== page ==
n mid-September many rural Manitoba Aboriginal communities were shocked and horrified when they opened their packages of supplies to combat the H1N1 virus sent to them by the federal government.

The packages had hand sanitizers, masks, gloves and a series of body bags that contained full post-mortem kits that included a chin strap, five tie-straps and three identification tags.

The implication was only too clear: for remote reserve communities where access to health care is poor, overcrowding is common and poverty is rampant, death is imminent amidst an H1N1 outbreak.

Aboriginal leaders across the province were outraged as not only was the extra cargo unexpected, in their eyes it was an insult. Many of the bags were rejected by the communities.

In the wake of this, Assembly of First Nations National Chief Shawn Atleo signed a new agreement with the federal government to ensure proper communication between the province, Ottawa and the communities so that this situation would not repeat itself but what does that mean?

According to Grand Chief Ron Evans of the Association of Manitoba Chiefs, communication was the key to the situation and consequently what led to the body bags being sent to the remote nursing stations. He said that though they are not normally sent to remote communities in such large quantities, they are sometimes sent despite the fact that they are usually delivered to police and fire stations.

Though he is glad to see that a protocol to ensure that there is communication between the remote communities and both governments has happened, he is also unsure what effect it will have. In his mind, the effects “remain to be seen.”

The federal government has the Canadian Pandemic Influenza Plan for the Health Sector under which they developed Annex B: the Influenza Pandemic Planning Considerations in On Reserve First Nations Communities. Annex B defines the exact procedures to follow in the case of any crisis from a halt in water delivery to communities where there is no potable water to what to do in the case of a mass fatality.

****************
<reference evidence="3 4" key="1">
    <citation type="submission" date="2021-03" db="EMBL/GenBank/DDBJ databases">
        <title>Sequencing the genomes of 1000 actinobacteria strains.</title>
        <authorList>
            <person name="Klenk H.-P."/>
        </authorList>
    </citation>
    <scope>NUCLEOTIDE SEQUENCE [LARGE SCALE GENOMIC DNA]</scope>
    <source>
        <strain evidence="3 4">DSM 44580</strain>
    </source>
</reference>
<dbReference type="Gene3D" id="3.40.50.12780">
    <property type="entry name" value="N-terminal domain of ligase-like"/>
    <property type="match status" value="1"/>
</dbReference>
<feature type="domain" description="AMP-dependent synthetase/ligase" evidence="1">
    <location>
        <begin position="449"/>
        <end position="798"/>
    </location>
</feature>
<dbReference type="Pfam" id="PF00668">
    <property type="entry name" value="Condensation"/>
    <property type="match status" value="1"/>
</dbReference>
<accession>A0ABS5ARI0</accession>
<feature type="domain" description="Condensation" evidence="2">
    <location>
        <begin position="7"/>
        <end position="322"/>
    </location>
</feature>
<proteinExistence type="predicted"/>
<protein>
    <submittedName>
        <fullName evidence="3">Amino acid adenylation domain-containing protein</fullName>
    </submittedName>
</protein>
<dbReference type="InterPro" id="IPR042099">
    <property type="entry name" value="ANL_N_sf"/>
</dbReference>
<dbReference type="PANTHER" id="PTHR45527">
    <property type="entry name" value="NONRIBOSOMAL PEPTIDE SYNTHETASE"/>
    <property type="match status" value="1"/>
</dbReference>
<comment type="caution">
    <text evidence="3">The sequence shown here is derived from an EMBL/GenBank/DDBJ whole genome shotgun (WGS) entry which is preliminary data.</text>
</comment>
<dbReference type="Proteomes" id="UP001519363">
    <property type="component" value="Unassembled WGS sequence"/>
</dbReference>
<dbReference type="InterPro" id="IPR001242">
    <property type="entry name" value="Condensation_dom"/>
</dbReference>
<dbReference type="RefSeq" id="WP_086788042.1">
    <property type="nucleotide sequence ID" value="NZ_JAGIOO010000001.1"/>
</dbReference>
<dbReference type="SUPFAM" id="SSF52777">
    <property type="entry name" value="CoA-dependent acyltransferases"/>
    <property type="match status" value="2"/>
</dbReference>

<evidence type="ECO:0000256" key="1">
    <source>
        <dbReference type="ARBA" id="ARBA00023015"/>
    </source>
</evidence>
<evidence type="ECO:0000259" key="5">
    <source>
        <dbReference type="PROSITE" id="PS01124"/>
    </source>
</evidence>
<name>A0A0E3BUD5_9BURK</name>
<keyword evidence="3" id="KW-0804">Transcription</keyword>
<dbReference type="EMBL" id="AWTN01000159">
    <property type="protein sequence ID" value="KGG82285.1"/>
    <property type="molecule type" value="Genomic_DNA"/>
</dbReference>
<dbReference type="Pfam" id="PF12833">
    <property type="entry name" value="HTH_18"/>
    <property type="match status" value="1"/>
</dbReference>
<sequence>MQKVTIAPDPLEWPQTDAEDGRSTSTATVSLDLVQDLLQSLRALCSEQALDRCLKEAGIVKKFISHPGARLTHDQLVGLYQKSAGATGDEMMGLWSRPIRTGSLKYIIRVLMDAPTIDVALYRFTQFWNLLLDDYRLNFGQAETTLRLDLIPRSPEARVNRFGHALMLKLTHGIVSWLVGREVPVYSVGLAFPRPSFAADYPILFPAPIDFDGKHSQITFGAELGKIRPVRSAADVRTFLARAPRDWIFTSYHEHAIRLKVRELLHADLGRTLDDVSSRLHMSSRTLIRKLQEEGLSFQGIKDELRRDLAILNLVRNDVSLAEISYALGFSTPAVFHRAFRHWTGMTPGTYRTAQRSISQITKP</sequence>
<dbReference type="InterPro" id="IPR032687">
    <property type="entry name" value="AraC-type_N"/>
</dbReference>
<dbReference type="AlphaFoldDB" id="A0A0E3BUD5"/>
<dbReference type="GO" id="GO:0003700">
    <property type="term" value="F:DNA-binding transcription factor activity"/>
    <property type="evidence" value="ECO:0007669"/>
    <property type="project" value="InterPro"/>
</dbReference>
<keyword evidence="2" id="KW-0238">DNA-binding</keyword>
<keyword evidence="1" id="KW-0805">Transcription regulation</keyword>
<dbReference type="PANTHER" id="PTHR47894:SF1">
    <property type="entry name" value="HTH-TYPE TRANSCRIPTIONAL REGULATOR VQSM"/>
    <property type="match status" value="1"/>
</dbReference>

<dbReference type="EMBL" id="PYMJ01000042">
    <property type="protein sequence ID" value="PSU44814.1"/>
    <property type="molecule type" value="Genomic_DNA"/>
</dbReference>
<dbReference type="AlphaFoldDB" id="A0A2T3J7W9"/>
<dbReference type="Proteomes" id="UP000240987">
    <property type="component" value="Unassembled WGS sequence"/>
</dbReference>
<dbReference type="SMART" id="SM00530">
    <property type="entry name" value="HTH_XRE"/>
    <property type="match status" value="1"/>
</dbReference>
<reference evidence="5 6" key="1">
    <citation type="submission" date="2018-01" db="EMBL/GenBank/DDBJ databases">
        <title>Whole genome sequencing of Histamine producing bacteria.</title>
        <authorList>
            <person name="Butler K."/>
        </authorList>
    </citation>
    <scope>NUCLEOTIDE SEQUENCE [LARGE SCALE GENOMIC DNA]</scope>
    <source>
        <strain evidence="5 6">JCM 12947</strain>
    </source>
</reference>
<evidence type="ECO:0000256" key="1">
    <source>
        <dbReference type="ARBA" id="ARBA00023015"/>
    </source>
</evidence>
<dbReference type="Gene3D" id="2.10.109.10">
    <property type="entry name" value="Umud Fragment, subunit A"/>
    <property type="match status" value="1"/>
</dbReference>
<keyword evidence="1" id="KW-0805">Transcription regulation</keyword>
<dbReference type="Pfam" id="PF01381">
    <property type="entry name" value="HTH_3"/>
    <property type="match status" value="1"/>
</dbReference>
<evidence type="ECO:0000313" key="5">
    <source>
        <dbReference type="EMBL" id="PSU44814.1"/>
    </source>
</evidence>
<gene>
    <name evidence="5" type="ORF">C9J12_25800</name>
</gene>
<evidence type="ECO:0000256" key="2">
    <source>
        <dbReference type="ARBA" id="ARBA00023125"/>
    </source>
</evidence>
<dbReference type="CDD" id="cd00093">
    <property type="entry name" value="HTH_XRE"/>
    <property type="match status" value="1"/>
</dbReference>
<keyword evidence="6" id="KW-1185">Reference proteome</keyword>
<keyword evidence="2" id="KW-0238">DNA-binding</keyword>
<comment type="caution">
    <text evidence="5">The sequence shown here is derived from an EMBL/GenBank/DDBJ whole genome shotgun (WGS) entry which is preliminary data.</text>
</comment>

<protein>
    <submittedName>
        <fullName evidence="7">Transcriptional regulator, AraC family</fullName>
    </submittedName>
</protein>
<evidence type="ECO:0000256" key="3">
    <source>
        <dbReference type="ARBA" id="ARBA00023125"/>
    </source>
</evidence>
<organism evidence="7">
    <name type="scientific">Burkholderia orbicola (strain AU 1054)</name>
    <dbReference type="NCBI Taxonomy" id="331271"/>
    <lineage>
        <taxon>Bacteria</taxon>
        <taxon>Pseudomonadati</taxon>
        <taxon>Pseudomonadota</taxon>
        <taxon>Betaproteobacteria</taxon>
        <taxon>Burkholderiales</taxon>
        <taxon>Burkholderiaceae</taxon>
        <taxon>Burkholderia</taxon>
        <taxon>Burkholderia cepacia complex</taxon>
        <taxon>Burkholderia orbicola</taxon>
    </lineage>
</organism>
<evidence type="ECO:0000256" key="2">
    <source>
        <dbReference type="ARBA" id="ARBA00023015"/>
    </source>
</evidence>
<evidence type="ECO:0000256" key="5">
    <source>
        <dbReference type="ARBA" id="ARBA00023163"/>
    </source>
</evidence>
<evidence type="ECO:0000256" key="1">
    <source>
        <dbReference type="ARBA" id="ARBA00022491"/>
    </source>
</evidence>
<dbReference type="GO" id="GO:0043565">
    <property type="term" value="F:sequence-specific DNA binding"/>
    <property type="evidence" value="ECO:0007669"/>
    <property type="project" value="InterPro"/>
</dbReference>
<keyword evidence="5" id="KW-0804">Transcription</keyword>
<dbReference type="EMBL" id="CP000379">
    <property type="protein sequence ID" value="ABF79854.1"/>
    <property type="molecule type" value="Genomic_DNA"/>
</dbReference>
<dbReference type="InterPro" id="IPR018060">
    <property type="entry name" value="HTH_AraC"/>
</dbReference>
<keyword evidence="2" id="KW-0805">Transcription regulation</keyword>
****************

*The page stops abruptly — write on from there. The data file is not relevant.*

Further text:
Getting the plan to work is an entirely different issue however.

“A plan is a plan, but it is only there as a plan. In order for the plan to be effective it needs to be implemented. In order to implement the plan you need resources and the communities just did not have the resources to implement their plan,” said Evans.

The body-bag incident was not the first time where Manitoba Aboriginal communities were let down by the federal government. Last spring Health Canada delayed sending hand sanitizers to the community for fear that Aboriginals would drink them due to their alcohol content.

Though sanitizers have been sent out since then, according to Evans, many communities are still lacking in supplies. Under the new communications protocol, they can at least communicate their needs more efficiently.

Since the mid-September scandal Evans said that he has been communicating directly with Health Minister Leona Aglukkaq, who has ordered an inquiry into the incident. Though he feels that the situation is getting better, Evans is still hesitant to believe that the 63 communities he represents will get the same care as the rest of the province.

“There should be no jurisdictional restrictions, it should be health care to the people first and foremost and then the jurisdictional issues can be sorted out later in terms of who is responsible for which fiscal resources,” said Evans.

What he is more concerned with now is that his communities receive the H1N1 influenza vaccine as soon as it becomes available.

Dr. Kim Barker, a Public Health Advisor for the Assembly of First Nations, knows the scenario all too well having witnessed the government’s failures when it comes to Canada’s Aboriginals.

“I think that all of the problems that we have always advocated for in terms of poor access to health care, poor access to proper living conditions and social determinants of health have finally shown to be absolutely critical in being able to manage an outbreak to this extent,” said Barker.

The advocacy, she said, always seems to fall on deaf ears and this is how the situation seems to perpetuate itself.

While she cited reserve poverty, poor living conditions and substandard education as major factors when it came to the impact that H1N1 has on many remote reserves, Barker said that both the federal government and the Canadian public are at fault for perpetuating this.

“I think we need to blame Canadian society at large for not recognizing the needs of the First Peoples of this country have and honouring the treaties to make sure that these needs are properly met. As Canadians don’t care, it means that politicians are not on the line for making sure that those types of policies are at the forefront of their agendas,” said Barker.